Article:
Hernandez's choice to write [Bea's] story as fiction is gutsy, inspired, and does honor to Kerouac, who fictionalized the real-life characters he met in On The Road. The result is an earthy and soulful tale, a version of their improbable love affair that feels as true as Kerouac's.
—Catch & Release
Hernandez gives incredible depth and dimensionality to the love story of Jack Kerouac and Bea Franco.
—Los Angeles Review of Books
Hernandez's intimate knowledge of life amid the agricultural fields of central California and his ability to conjure the thoughts and emotions of the young Bea Franco make for a graceful and melancholy tale.
—The Associated Press
A beautifully realized portrait of Bea Franco.
—The Los Angeles Times
This novel will thrill the millions of readers who have read Kerouac's book and/or seen the movie adaptation. But no prior knowledge of Kerouac or his works is required: this is an entirely fascinating, stand-alone story in its own right.
Hernandez's portrayal offers a telling counterpoint to Kerouac's rendering, reclaiming Franco's agency and offering a depth and insight into her circumstances and the life of women like her who, both on the page and in everyday life, are too often consigned to anonymity.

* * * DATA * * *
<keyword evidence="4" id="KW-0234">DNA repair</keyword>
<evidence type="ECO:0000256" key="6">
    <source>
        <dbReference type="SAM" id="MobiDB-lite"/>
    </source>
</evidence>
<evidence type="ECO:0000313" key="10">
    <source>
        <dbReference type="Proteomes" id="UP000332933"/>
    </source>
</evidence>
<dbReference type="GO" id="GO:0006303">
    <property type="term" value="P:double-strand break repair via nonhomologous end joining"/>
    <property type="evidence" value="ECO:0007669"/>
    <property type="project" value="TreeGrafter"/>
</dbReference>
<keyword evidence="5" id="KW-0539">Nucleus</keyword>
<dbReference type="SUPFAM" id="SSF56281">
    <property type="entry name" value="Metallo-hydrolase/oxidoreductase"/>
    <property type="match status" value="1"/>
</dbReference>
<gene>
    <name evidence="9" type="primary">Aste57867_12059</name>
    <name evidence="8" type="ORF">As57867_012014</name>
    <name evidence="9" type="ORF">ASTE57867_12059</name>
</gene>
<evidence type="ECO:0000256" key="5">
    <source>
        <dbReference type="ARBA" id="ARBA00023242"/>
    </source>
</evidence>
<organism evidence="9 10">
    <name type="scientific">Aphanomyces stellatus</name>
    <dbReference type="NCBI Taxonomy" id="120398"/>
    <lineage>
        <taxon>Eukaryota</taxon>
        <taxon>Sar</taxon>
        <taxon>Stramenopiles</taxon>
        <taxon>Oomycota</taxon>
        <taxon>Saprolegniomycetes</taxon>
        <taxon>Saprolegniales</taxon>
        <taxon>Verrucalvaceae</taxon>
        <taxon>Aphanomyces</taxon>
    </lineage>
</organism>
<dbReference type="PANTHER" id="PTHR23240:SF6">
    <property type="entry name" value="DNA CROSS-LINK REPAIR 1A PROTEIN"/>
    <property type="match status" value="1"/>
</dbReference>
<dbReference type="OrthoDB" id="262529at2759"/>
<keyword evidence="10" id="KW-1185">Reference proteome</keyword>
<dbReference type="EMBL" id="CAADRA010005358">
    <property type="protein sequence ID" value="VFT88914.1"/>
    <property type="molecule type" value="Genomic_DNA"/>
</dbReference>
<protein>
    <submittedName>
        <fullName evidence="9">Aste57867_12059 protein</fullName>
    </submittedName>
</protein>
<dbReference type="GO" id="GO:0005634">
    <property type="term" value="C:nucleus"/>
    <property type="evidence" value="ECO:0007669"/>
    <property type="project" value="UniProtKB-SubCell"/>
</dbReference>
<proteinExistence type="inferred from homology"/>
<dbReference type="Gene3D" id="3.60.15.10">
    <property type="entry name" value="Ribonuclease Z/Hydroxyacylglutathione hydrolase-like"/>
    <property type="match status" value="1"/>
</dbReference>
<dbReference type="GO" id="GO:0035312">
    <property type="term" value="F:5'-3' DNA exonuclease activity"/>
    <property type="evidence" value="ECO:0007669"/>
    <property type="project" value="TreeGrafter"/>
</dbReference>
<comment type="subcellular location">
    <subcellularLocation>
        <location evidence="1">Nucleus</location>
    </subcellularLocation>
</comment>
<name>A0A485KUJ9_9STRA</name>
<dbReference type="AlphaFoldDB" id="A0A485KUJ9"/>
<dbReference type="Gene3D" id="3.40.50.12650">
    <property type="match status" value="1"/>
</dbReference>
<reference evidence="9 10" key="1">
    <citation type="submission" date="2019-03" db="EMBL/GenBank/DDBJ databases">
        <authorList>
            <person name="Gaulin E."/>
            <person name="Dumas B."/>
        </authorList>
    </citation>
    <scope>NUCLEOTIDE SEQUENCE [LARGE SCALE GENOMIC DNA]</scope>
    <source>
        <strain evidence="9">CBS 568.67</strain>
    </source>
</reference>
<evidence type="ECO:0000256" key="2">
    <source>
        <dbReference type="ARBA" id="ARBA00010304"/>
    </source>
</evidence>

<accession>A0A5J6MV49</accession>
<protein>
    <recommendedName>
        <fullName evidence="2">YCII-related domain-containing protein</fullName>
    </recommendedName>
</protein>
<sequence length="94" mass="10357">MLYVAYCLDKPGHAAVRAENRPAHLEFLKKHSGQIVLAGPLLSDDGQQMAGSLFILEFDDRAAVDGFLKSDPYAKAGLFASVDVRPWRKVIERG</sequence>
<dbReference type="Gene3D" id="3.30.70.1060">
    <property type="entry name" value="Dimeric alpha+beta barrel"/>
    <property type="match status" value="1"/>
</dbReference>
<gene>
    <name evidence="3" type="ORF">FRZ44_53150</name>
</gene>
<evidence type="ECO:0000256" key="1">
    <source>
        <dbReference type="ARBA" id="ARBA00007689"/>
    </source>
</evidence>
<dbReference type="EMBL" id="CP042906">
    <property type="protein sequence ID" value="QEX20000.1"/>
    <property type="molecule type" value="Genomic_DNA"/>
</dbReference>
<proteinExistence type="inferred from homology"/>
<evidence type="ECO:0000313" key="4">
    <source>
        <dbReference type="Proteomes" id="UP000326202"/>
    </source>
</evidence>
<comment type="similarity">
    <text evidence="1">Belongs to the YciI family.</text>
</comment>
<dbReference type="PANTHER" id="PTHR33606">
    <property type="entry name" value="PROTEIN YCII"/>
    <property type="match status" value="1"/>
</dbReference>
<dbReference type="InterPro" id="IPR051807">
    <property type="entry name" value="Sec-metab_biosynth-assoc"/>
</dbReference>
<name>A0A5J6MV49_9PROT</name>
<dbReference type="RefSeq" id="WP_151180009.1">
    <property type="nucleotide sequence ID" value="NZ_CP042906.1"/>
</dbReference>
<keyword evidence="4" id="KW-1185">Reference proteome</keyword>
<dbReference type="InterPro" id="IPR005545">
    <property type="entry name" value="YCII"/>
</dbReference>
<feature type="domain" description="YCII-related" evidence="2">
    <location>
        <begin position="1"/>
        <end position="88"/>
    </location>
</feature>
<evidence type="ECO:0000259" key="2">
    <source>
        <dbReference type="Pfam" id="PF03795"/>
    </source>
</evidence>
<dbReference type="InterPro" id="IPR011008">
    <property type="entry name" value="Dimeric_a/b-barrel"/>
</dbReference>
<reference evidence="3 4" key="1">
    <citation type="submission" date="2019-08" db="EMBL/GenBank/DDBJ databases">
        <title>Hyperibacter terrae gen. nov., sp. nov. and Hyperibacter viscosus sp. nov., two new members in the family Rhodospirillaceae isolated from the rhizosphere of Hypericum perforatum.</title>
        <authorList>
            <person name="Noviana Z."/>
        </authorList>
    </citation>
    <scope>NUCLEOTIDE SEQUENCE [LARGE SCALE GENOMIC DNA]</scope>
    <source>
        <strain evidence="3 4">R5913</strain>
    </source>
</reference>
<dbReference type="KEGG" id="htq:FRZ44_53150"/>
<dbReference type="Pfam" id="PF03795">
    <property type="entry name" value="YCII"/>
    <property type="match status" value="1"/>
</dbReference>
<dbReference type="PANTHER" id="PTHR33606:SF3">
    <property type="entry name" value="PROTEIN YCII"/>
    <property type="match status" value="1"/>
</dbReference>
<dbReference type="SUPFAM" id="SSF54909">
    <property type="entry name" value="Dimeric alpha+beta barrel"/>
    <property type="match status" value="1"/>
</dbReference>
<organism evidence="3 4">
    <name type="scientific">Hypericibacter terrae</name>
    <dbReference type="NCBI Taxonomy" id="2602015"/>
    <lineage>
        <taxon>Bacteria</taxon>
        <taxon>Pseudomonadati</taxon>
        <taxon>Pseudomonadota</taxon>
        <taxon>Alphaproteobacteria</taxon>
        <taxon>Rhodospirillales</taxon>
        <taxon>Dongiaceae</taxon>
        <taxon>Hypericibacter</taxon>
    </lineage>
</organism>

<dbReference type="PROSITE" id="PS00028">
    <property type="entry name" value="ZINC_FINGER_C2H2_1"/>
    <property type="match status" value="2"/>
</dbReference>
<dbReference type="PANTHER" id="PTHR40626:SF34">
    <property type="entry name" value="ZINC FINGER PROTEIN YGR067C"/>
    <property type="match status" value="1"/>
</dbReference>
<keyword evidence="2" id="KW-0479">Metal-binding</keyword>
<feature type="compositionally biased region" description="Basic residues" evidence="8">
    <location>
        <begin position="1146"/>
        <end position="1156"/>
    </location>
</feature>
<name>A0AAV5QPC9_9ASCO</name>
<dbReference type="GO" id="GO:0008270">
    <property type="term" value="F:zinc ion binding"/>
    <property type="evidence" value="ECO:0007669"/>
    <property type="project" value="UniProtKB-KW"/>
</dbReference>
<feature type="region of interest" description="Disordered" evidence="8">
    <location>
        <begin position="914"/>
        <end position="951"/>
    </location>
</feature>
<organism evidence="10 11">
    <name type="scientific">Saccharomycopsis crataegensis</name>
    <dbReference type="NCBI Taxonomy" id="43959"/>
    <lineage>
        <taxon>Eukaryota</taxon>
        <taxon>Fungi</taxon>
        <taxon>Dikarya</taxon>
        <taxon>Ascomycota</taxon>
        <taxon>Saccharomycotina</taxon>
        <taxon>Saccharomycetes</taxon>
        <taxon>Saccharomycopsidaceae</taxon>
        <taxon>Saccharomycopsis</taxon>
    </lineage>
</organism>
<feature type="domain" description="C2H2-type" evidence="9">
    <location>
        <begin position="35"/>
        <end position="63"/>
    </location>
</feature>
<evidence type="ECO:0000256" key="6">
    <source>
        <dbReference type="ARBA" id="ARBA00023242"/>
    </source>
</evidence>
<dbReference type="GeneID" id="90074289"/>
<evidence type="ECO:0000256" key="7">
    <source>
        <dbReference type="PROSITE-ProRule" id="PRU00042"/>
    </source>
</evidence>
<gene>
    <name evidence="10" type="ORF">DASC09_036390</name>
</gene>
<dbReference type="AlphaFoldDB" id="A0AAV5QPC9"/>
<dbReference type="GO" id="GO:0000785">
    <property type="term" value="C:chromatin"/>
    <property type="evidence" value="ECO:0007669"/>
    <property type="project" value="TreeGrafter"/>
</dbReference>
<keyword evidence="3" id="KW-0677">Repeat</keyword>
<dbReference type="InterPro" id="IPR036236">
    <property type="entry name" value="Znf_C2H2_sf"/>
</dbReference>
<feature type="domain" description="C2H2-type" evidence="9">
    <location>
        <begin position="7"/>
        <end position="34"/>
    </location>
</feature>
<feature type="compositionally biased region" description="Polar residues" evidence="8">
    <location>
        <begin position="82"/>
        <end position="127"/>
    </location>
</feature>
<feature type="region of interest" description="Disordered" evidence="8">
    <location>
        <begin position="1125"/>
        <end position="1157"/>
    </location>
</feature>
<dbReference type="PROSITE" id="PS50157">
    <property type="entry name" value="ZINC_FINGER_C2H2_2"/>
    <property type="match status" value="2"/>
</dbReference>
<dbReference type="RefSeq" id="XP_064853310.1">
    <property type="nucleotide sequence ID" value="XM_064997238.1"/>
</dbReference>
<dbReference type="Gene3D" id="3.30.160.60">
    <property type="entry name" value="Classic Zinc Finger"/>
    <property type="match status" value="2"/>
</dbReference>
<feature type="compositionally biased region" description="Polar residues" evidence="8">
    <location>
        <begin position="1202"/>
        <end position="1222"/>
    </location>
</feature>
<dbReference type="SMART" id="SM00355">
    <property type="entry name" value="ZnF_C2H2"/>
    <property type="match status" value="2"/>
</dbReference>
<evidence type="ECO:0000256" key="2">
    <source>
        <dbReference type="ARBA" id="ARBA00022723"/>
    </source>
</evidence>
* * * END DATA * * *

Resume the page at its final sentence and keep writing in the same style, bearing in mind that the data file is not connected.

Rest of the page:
Whether or not you are a Kerouac fan, Tim Z. Hernandez has created an important entry for the Kerouac canon that also stands on its own merits as a well-crafted novel about love and loss. Bravo.
—Rick Dale, The Daily Beat
There is no other novel like this in American publishing—Bea Franco's story and her relationship with Jack Kerouac are vital, compelling, and absolutely necessary. Central California, with its history of immigration and agriculture, along with labor camps and workers, is a landscape presented in a different way here, and the women in these places are exactly the characters America desperately needs right now. They are all created in a singular way here.
—Susan Straight, author of Between Heaven and Here and Highwire Moon